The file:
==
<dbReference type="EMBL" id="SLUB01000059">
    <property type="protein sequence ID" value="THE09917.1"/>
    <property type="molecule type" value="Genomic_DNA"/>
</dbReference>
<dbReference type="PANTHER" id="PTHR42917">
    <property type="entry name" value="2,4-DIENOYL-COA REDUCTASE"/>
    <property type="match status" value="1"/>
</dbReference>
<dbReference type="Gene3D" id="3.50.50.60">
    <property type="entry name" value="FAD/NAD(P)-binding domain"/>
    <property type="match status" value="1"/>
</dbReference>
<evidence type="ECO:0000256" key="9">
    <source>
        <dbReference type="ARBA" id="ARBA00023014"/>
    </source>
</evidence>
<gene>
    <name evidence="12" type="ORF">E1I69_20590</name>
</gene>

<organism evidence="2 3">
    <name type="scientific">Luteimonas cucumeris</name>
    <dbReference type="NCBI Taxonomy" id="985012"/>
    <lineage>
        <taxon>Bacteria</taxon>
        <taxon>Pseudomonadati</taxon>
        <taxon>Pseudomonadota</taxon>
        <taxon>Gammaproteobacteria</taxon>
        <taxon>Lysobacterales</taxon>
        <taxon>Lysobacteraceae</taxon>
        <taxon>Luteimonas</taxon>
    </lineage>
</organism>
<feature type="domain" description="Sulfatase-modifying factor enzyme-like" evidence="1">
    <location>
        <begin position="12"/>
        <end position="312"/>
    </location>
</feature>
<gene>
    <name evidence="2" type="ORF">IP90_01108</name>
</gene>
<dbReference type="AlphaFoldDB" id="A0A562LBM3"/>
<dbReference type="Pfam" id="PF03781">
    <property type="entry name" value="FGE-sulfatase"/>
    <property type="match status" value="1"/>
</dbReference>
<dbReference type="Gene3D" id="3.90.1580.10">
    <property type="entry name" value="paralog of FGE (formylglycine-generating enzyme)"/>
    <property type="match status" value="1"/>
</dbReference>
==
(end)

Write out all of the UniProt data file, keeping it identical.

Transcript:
<dbReference type="EMBL" id="SLUB01000059">
    <property type="protein sequence ID" value="THE09917.1"/>
    <property type="molecule type" value="Genomic_DNA"/>
</dbReference>
<dbReference type="PANTHER" id="PTHR42917">
    <property type="entry name" value="2,4-DIENOYL-COA REDUCTASE"/>
    <property type="match status" value="1"/>
</dbReference>
<dbReference type="Gene3D" id="3.50.50.60">
    <property type="entry name" value="FAD/NAD(P)-binding domain"/>
    <property type="match status" value="1"/>
</dbReference>
<evidence type="ECO:0000256" key="9">
    <source>
        <dbReference type="ARBA" id="ARBA00023014"/>
    </source>
</evidence>
<gene>
    <name evidence="12" type="ORF">E1I69_20590</name>
</gene>

<organism evidence="2 3">
    <name type="scientific">Luteimonas cucumeris</name>
    <dbReference type="NCBI Taxonomy" id="985012"/>
    <lineage>
        <taxon>Bacteria</taxon>
        <taxon>Pseudomonadati</taxon>
        <taxon>Pseudomonadota</taxon>
        <taxon>Gammaproteobacteria</taxon>
        <taxon>Lysobacterales</taxon>
        <taxon>Lysobacteraceae</taxon>
        <taxon>Luteimonas</taxon>
    </lineage>
</organism>
<feature type="domain" description="Sulfatase-modifying factor enzyme-like" evidence="1">
    <location>
        <begin position="12"/>
        <end position="312"/>
    </location>
</feature>
<gene>
    <name evidence="2" type="ORF">IP90_01108</name>
</gene>
<dbReference type="AlphaFoldDB" id="A0A562LBM3"/>
<dbReference type="Pfam" id="PF03781">
    <property type="entry name" value="FGE-sulfatase"/>
    <property type="match status" value="1"/>
</dbReference>
<dbReference type="Gene3D" id="3.90.1580.10">
    <property type="entry name" value="paralog of FGE (formylglycine-generating enzyme)"/>
    <property type="match status" value="1"/>
</dbReference>